54 mentions of video vs 32 of photos in Nikon D810 press release

Nikon D810 HD-SLR video features

Along with such disappointing video quality on both of Nikon’s flagship models the D4S and D810, it’s suggested by some that Nikon do not care about video on DSLRs because it is a small market. They make stills cameras! Video is a tiny niche. And so it goes, on and on (from people on photography forums and not actual working pros)…

So I was surprised to see 34 mentions of “video”, 14 mentions of “cinema” and 10 mentions of “broadcast” in Nikon’s official press release for the D810.

That compares to just 18 mentions of “photographer”, 4 mentions of “photography” and zero mention at all of the words “still” or “stills” in the entire release.

With Sony designing the A7S around video and a new sensor designed for 4K video, Panasonic with the 4K GH4 and now Nikon and their marketing campaign but no 4K maybe it is time to reassess how stills camera manufacturers see the video market.

The press release begins by calling the camera an “HD-SLR”, delivering a “TRUE CINEMATIC EXPERIENCE” and ends by announcing “two kits designed for videographers and filmmakers”. These kits contain a set of fast primes, Tiffen ND filters and a stereo mic and the Atomos Ninja 2 external recorder.

Then directly under that HD-SLR tittle comes the following sub-heading –

“POWERFUL VIDEO FEATURES and enhanced performance, the new Nikon D810 is the essential asset for pro photo and VIDEO APPLICATIONS”

The very first line of the main text says…

“Today, Nikon Inc. announced the D810, the next benchmark in D-SLR image quality for professional photographers and CINEMATOGRAPHERS”

Almost every mention of photography is counter balanced with a mention of video in the release. In fact in the first paragraph alone there are SIX more references to video –

“The D810 delivers enhanced response and performance for a wide variety of photographic, cinematic (1) and broadcast (2) disciplines. Whether photographing weddings, fashion or landscapes, shooting documentary (3)-style cinema (4) or video (5) for broadcast (6), this is the one D-SLR that provides the ultimate in versatility and capability.”

Nikon D810 filmmakers kit

Above: Nikon are offering an official D810 “filmmakers kit”

From the horse’s mouth, Masahiro Horie of Nikon then states –

“The D810 becomes a powerful storytelling tool to create images and broadcast-quality video with unprecedented detail”

Whilst still in the top fold of the press release, Nikon mention eleven video features highlighted with bullet points, including such amazing features as the ability to change aperture while recording.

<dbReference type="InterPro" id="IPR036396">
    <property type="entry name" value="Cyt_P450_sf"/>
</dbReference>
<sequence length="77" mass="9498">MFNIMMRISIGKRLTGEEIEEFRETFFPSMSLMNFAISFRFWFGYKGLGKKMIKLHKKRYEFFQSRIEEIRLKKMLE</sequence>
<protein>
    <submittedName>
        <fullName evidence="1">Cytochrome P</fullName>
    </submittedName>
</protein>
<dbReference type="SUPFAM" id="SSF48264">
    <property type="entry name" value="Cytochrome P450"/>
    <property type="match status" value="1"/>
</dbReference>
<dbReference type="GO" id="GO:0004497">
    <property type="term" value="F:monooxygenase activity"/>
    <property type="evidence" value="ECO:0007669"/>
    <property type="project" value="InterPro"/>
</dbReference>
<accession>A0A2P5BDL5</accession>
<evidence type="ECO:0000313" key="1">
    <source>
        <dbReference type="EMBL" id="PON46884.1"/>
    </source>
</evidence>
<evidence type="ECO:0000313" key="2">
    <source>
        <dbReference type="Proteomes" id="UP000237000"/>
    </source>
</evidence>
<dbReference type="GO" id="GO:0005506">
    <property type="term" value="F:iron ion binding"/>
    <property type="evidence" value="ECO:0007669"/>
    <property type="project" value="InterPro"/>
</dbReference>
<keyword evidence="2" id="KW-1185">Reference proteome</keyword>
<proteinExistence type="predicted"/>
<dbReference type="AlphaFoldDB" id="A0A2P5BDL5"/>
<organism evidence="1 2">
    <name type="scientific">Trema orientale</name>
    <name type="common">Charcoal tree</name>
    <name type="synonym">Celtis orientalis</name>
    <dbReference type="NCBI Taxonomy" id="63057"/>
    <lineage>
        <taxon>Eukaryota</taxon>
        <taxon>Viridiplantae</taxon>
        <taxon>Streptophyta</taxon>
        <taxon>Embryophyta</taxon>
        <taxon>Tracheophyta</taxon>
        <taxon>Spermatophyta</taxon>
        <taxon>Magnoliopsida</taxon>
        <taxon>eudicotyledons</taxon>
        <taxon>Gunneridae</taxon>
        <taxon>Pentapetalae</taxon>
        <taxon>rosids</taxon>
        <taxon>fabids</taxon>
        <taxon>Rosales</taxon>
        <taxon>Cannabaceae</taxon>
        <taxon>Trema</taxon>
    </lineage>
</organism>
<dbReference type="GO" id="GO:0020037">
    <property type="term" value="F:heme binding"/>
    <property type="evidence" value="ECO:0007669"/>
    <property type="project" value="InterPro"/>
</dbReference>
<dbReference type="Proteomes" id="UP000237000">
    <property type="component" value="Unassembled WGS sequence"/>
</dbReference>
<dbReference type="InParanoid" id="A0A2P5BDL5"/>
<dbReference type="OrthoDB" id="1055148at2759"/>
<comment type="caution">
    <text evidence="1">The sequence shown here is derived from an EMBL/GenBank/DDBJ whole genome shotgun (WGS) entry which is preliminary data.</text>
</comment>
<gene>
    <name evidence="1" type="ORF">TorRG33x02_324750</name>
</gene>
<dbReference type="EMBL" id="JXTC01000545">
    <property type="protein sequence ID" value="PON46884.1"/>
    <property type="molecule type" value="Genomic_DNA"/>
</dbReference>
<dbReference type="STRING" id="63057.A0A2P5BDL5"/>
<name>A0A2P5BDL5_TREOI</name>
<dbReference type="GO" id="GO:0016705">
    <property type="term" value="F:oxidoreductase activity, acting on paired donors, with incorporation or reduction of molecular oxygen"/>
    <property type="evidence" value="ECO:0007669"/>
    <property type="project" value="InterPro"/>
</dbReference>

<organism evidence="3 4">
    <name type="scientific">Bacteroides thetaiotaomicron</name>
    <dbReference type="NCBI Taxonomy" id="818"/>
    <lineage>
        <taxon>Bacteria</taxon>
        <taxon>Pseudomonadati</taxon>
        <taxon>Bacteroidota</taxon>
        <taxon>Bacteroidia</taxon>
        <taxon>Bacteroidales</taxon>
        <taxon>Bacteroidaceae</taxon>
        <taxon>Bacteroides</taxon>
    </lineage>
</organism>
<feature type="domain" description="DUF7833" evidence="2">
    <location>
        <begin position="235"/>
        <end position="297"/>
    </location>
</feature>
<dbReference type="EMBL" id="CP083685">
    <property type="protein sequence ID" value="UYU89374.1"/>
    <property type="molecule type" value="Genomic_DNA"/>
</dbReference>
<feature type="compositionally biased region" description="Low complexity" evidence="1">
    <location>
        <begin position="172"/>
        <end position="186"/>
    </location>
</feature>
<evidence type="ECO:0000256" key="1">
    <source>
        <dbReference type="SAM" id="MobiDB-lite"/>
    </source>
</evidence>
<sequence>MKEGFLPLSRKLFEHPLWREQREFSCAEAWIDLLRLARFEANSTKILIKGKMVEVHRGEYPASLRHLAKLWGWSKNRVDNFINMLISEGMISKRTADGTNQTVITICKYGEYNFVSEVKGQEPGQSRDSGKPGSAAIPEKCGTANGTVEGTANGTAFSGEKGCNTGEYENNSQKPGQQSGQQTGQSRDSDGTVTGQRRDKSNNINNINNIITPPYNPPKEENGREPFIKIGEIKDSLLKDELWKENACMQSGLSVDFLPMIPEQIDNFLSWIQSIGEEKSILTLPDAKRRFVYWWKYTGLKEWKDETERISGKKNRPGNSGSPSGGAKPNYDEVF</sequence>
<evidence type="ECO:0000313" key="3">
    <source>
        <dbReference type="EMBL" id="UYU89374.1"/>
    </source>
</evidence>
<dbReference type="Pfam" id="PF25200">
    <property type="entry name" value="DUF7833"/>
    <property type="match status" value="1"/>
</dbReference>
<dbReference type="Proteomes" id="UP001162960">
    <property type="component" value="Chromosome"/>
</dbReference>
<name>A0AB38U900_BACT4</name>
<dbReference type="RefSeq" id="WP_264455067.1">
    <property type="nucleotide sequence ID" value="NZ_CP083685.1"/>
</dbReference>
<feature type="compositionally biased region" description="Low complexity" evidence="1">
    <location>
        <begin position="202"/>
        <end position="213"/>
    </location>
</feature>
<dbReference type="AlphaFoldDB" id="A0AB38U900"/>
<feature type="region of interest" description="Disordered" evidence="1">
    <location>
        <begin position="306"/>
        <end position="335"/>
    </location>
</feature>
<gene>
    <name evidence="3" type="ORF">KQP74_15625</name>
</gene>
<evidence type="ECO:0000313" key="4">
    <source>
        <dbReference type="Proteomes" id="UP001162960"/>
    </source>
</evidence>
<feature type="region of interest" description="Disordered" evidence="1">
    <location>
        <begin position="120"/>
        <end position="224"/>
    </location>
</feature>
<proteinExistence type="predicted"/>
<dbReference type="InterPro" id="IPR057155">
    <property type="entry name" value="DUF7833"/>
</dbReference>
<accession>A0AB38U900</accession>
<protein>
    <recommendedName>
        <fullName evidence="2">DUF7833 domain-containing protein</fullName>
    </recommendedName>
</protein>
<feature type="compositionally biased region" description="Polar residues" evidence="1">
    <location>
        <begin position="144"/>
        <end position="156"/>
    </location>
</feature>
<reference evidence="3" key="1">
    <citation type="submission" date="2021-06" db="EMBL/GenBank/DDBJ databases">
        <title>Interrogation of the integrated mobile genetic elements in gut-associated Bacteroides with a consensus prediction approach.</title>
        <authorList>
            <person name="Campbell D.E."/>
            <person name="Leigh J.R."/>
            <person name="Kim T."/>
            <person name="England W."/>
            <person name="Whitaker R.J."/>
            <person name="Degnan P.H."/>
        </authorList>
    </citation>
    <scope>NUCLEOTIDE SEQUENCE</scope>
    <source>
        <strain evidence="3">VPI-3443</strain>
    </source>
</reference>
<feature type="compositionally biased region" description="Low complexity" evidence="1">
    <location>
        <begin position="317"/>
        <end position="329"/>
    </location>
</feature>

And it doesn’t stop there, they want to sell us the lenses as well!

“NIKKOR lenses: Cinematographers and filmmakers are supported with more than 80 NIKKOR lenses, many of which are a popular choice for cinema applications because of their brilliant optical quality and characteristics.”

Nikon D810

Nikon and video – an EOSHD opinion

Perhaps inspired by the success with filmmakers Canon have had based on the 5D Mark II, Mark III and resulting pro Cinema EOS line, Nikon claimed at the launch of the D800 that they would firmly go after pro video users and add the features they requested.

To ignore the marketing and just look at the product you’d be forgiven for thinking they decided not to bother.

Compared to the competition in 2014 the Nikon D810 is astonishingly lukewarm for a flagship camera in respects to video, and very very similar to the old camera when it comes to stills. As both a filmmaker and photographer myself I really cannot find a compelling reason to use the Nikon D810 on my projects instead of what I already have (A7R, GH4, 5D3, D600) let alone what is in the pipeline from other manufacturers. If too many people think the same, then Nikon’s sales figures are going to disappoint for another year running.

From a hardware perspective the D810 is nothing more than a tweak. The most significant new addition is 1080/60p, which had already been implemented on the Sony A7R and Nikon’s own cheap D5300 since October 2013. Expeed 4 was also to be found on the much cheaper D5300, a full 9 months before the D810.

The Sony A7S meanwhile offers double the internal bitrate for 1080p recording, 4 times the resolution over HDMI with 4K, a viewfinder usable for video recording (EVF), a mirrorless mount, focus peaking, S-LOG 2, 120fps, class leading high ISO sensitivity and an articulated LCD all for a lower price than the D810.

The Sony A7S, Blackmagic Production Camera and Panasonic GH4 all shoot 4K with a full pixel readout whereas the D810 produces 1080p with heavy pixel binning resulting in the same moire, aliasing and soft detail I find on the D800 in video mode. Yet Nikon’s claims in the press release are completely contrary:

Says Masahiro Horie, Director of Marketing and Planning:

“Once a user experiences the intense level of fine detail they are able to render using the immersive resolution of the D810, it will be hard to imagine a project without it. When coupled with the amazing imaging capabilities of NIKKOR optics, the D810 becomes a powerful storytelling tool to create images and broadcast-quality video with unprecedented detail, dynamic range and sharpness.”

If as I expect the D810 produces an image with more aliasing and moire than their own D3300 at $599 how will Nikon be able to justify such a misleading marketing campaign?

Read the Nikon D810 press release at stills site DPReview

“Nikon D810 is all about filmmaking” says The Verge

The Nikon D810 filmmaking features, official brochure